Stocks quoted in this article:
If you want to guarantee that volatility will pick up, just write an article about how volatility will never pick up. I feel like I've literally caused every mini-pop in volatility over the last decade just by noting how nothing much is happening. Anyway, I'll turn that mantle over to the The Wall Street Journal's MoneyBeat column from yesterday morning, titled, "The Death of Volatility?":
"It is time to ask the question that dares not speak its name (at least on options desks): are we witnessing the death of volatility?" Nicholas Colas, chief market strategist at New York brokerage ConvergEx Group, asked in a research note this week. "Are we so accustomed to central bank intervention that any negative macro action has an equal and offsetting policy reaction?
The VIX has been low for the past few years, a far cry from what transpired in the second half of 2011 when it rose to the low 40s after the downgrade of the U.S. credit rating and during the European debt crisis. The fear gauge nearly hit 90 in October 2008 during the depths of the financial crisis.
"Current risk pricing in U.S. equities seems to point to something being 'different' this time around," Mr. Colas said.
"... We are not seeing any sort of major hedging activity," Steven Rosen, head of single-stock and ETF volatility trading at Societe Generale in New York, told MoneyBeat earlier this week. Lately, for clients, buying insurance "just seems like a waste of money. Every selloff we have, you only see money come in to buy the market higher."
Of course, yesterday saw an actual surge in volatility. But, the CBOE Volatility Index (VIX) rallied all the way to a 13 full, which essentially reinforces the exact points he's making here. On the surface, there's not an awful lot of fear. We had a very ugly day in the markets, and all evidence points to big players fading the dips.
Of course, Big-Cap does not an entire market make. That Russell 2000 Index (RUT) rally the other day now looks like a dead-cat bounce. The iShares Russell 2000 Index ETF (IWM) touched its 2014 lows, and the CBOE Russell 2000 Volatility Index (RVX) is back in the 20s. The RVX/VIX ratio hit all-time highs (all-time only going back to 2007, as we noted the other day).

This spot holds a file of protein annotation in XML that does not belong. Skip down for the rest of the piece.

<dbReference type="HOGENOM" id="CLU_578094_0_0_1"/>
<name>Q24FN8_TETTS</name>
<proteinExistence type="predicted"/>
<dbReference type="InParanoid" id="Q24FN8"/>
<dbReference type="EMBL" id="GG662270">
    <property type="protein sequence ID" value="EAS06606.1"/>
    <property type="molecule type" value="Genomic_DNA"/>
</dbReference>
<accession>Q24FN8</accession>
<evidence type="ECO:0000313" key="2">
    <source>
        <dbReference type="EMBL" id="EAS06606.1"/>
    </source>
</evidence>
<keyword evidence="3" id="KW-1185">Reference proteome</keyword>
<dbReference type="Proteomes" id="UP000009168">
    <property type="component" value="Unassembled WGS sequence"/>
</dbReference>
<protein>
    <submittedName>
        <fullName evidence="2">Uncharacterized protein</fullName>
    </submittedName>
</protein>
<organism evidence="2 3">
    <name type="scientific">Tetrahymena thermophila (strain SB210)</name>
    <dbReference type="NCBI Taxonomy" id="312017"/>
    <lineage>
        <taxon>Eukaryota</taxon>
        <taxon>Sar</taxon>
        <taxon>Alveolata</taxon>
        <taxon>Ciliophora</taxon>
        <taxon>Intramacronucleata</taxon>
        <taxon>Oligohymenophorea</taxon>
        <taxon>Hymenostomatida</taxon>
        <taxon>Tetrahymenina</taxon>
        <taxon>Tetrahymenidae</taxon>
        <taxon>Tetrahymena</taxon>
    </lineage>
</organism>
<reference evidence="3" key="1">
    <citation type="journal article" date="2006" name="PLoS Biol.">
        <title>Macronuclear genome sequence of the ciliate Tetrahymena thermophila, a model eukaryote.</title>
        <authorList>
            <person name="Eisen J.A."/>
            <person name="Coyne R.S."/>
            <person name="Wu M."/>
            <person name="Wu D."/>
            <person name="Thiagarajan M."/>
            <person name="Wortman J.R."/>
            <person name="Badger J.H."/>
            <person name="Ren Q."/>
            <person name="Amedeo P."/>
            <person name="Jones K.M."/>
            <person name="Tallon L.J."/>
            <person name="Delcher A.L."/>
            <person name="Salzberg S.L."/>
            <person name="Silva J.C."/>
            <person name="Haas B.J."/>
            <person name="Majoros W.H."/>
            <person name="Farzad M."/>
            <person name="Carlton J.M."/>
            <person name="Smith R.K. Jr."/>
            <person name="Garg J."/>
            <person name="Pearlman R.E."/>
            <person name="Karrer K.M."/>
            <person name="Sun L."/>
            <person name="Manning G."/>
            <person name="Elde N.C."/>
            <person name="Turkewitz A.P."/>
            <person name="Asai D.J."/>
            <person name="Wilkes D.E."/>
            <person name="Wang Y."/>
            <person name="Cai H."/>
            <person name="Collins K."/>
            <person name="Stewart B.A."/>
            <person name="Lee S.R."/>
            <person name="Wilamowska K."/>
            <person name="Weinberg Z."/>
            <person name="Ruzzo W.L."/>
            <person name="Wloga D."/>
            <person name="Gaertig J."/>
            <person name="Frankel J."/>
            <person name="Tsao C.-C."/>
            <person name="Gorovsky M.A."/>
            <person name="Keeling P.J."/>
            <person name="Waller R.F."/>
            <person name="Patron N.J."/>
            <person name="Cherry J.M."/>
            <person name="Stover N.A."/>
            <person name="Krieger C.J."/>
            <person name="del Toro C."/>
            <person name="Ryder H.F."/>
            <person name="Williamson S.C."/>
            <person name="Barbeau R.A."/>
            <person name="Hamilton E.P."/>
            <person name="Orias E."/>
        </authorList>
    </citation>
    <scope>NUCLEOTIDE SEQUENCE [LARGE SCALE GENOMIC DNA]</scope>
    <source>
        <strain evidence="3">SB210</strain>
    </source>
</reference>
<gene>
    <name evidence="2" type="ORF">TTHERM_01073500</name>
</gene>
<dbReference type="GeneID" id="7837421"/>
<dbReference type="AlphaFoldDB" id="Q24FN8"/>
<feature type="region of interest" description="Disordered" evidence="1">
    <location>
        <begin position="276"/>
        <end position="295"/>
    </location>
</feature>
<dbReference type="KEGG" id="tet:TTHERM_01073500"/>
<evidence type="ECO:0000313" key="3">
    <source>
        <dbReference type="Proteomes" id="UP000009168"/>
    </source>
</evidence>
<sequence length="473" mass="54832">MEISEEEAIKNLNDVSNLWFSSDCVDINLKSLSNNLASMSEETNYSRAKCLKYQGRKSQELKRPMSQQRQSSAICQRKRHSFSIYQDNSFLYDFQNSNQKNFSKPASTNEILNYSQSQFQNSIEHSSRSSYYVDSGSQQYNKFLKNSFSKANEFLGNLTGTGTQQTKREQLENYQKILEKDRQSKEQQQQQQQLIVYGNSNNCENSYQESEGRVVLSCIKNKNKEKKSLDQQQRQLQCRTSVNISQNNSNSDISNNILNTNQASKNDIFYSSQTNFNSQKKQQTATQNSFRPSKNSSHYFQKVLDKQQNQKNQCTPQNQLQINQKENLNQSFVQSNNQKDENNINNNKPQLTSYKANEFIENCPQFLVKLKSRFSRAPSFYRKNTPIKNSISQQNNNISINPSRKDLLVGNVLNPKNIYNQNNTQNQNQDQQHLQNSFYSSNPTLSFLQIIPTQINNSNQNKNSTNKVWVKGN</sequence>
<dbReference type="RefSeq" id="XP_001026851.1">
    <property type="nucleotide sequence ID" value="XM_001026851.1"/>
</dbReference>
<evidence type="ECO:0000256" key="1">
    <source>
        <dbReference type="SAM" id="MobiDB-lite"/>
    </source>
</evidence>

I think I could personally argue the market both ways here … which I guess means I'm not a buyer of volatility. On the negative side for the market, I can't imagine momentum and small-caps can stay this ugly and volatile without eventually spilling over to bigger-caps.
On the positive side, the ostensible reasons for yesterday's sell-off don't feel like anything that will set us into a downward spiral. "Big Hedge Fund Guy Who Called Bull Move and Is Now Possibly Turning Bearish" is never a good dynamic to tail. As smart and successful as these guys are, they didn't get to their positions with perfectly timed macro-market calls that fit into a three-minute TV segment. There's about a billion moving parts to their equations that don't apply to any of us, most importantly the difficulty in moving around a gigantic portfolio. Many of these giant hedgies have been publicly cautious on the markets for a while now, and still piling in great returns in their funds. It's very informative to listen to their perspectives, but it's not going to do an enormous amount for your personal investment returns.
And reason number two for the sell-off was apparently Europe. We've seen that movie many times, as well. We tend to obsess over some small-ish economy for a few days or a week, and then forget they exist.
I think the real reason for the ugliness is that it's 2014. Big-caps did well earlier in the week, which of course means they must do poorly later in the week, lest the market actually move at all net-net. Churn, Baby, Churn.
Disclaimer: Mr. Warner's opinions expressed above do not necessarily represent the views of Schaeffer's Investment Research.